A resignation letter addressed to the board of directors of the San Antonio Hispanic Chamber of Commerce has shed some light on the abrupt January departure of its president, who describes being undermined and berated for speaking out.
The letter, written by Diane Sánchez and obtained by the Rivard Report, states that “the inability to practice good governance principles while ignoring and undermining the good work that has been done, hinder my ability and that of the staff to successfully perform our duties and execute this vision.”
The chamber announced Sánchez’s resignation just prior to the end of her one-year contract, which she chose not to renew just days before the annual SA to DC trip co-sponsored by the Hispanic Chamber and other local chambers.
Chamber Chairwoman Erika Gonzalez said the board received Sánchez’s resignation on Jan. 25 but had not been expecting it.
Sánchez was named chamber president and CEO in January 2019 and followed in the steps of Ramiro Cavazos, who had led the chamber for more than a decade before departing in September 2018 for the top post at the U.S. Hispanic Chamber of Commerce in Washington, D.C.
A South Texas native, Sánchez was selected from among more than 100 applicants, said John Agather, board chairman at the time, because of her corporate experience. Before being named CEO of the Hispanic Chamber, Sánchez served as a senior advisor for TriCap Partners, an independent merchant banking and alternative asset management firm based in New York. Agather did not return a call requesting an interview.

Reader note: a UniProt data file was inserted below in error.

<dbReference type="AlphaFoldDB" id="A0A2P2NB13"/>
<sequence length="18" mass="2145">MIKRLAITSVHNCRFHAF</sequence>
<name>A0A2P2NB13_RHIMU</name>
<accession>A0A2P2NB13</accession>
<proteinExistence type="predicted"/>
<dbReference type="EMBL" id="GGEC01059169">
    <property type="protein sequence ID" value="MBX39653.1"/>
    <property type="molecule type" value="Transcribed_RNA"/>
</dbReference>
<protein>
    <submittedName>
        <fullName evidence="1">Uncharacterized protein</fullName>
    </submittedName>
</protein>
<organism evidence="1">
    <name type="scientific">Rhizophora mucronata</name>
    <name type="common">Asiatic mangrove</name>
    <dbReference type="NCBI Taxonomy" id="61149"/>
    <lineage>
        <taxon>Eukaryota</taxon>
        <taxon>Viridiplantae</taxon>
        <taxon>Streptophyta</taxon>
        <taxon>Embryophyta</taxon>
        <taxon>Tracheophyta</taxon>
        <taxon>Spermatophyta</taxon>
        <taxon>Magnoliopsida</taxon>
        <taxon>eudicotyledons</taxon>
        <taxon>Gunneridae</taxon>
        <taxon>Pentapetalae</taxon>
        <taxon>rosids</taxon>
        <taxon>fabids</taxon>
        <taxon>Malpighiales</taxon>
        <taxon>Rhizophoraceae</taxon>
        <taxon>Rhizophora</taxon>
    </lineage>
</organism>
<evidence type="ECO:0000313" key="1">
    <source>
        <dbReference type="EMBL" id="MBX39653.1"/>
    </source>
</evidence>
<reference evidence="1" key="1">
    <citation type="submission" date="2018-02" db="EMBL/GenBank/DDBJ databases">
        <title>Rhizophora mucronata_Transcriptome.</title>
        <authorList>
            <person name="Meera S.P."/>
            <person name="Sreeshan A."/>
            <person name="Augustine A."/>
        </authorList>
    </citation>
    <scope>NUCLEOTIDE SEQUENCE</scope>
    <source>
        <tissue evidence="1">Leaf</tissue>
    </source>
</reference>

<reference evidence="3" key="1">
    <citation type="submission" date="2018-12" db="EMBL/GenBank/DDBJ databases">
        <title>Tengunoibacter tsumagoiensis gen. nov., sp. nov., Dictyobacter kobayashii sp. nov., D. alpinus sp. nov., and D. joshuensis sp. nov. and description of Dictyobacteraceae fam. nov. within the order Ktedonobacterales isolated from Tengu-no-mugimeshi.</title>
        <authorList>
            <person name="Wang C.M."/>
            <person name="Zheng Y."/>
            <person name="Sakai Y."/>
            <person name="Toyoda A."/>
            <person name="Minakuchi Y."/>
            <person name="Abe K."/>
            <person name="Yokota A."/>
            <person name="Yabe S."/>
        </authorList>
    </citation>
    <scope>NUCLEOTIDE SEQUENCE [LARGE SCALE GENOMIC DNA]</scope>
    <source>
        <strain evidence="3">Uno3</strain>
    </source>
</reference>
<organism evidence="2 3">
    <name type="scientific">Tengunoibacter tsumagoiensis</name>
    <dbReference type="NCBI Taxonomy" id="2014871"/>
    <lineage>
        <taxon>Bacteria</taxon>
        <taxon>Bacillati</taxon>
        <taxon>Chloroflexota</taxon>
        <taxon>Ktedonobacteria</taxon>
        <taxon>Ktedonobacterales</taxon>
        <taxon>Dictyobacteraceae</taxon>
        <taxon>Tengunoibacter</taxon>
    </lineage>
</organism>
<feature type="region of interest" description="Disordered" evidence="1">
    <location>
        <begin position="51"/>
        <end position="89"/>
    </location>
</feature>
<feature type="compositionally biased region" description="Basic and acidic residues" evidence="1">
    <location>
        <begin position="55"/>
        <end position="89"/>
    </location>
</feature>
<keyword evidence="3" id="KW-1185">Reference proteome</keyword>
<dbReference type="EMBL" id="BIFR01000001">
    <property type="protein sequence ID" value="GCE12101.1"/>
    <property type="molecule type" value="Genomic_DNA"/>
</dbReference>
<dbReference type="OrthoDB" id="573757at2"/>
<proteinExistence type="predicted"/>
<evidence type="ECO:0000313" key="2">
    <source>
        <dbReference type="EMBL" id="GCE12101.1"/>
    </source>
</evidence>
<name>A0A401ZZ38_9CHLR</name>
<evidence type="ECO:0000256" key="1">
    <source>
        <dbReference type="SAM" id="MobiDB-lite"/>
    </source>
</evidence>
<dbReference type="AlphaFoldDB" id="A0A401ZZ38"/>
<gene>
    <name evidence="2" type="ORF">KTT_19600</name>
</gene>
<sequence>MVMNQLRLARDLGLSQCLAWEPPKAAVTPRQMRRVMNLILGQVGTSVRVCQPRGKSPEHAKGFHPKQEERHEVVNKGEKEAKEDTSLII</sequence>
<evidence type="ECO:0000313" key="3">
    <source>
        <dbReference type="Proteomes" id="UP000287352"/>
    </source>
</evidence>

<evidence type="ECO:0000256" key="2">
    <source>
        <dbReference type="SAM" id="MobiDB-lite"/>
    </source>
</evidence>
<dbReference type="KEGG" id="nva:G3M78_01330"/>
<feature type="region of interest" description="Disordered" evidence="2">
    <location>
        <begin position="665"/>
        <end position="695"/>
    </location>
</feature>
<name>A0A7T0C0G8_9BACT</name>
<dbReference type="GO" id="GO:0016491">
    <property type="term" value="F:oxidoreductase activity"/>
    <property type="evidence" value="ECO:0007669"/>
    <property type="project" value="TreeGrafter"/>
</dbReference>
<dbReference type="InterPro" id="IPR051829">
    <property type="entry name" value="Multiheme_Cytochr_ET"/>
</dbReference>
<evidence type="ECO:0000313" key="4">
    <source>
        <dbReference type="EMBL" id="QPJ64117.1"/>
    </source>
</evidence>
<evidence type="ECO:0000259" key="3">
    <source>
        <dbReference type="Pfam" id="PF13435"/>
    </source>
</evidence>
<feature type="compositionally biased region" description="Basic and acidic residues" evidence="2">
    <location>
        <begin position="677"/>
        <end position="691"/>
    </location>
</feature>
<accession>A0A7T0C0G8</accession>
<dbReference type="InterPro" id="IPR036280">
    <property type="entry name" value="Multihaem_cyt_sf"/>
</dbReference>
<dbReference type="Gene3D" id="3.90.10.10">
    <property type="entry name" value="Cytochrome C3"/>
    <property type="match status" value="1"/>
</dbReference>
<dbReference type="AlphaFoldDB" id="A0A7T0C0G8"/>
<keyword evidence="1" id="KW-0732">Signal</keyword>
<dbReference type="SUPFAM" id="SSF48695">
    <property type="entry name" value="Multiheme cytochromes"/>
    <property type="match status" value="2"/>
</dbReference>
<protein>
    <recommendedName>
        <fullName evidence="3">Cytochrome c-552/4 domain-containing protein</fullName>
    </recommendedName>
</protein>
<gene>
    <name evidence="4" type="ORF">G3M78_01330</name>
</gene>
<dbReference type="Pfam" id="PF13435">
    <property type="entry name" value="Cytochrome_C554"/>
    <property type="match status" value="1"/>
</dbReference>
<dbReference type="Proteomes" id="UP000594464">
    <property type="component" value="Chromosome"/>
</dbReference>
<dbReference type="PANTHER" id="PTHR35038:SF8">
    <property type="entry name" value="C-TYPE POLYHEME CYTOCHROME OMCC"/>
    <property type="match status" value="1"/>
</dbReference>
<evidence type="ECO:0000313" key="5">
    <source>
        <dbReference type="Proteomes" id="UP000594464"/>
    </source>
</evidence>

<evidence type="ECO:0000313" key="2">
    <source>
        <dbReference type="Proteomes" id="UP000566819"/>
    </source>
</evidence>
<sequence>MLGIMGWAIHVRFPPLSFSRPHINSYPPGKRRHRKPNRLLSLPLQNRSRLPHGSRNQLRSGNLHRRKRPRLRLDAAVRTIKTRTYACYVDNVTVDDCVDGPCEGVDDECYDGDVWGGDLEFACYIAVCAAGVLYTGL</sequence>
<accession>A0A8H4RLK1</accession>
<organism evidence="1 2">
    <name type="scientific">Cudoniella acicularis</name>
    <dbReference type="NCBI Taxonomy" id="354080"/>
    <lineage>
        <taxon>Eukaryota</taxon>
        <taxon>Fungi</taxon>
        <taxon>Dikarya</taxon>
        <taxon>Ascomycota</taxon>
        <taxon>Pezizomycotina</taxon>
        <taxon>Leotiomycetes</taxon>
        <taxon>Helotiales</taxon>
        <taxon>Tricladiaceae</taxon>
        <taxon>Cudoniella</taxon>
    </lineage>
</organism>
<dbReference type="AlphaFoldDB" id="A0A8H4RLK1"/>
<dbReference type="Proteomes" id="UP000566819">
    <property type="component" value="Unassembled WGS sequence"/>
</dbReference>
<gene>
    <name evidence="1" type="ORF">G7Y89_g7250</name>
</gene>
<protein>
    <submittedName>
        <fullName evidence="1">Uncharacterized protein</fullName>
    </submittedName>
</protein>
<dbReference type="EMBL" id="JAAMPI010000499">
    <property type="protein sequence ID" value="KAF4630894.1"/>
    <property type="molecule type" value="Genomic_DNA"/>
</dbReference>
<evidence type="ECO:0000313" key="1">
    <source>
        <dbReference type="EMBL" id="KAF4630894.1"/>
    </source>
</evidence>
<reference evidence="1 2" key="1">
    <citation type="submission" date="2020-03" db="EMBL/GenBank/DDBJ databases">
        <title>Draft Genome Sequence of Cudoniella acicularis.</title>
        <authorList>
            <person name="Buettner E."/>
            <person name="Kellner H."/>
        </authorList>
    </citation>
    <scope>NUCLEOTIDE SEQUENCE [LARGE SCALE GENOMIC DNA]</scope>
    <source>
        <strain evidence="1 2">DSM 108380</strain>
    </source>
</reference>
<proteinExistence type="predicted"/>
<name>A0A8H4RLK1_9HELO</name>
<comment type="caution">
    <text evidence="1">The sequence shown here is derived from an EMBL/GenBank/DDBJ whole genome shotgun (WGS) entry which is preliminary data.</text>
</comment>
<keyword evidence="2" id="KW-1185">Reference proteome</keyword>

Following Cavazos’ announcement in 2018, the selection committee for a new chamber president was headed by Erika Prosper, who also served as chairwoman prior to Agather. Prosper, the wife of Mayor Ron Nirenberg, did not immediately return a call for comment.
In an interview with the Rivard Report prior to the chamber’s annual gala, her first official day on the job in 2019, Sánchez said she wanted to help San Antonio get “ahead of the curve and make sure we do it right.”
Her recent resignation letter stated: “I came here to help navigate the chamber through what I saw as a transformational opportunity, to restore profitable growth, to transform our organization in playing a greater role in facilitating inclusive growth and economic development in San Antonio’s Small Business Sector and to help transform the business of our members.”
Sánchez spoke with the Rivard Report on Feb. 1, to address the reasons behind her resignation, but avoided speaking directly about the chamber due to a nondisparagement clause in her contract. She deferred to the chamber’s attorney, Andrew Casillas, who suggested Sánchez contact her own attorney, Kyle Watson, regarding speaking freely to the media. “All I can say is, I will confirm that there’s no pending legal action at this time,” Casillas said.
Watson did not return several calls for comment.
However, Sánchez said she was excited about the alliances the chamber created with organizations in the community and some key initiatives intended to move the business community forward. “I am very proud of the work that we’ve done so far and I guess it would have been nice to finish what we started,” she said.
But, she added, her “issue was more working and trying to function in a hostile and abusive environment was very difficult for me and my team,” though she would not elaborate on that.
Her letter explaining her decision to quit is only slightly more detailed: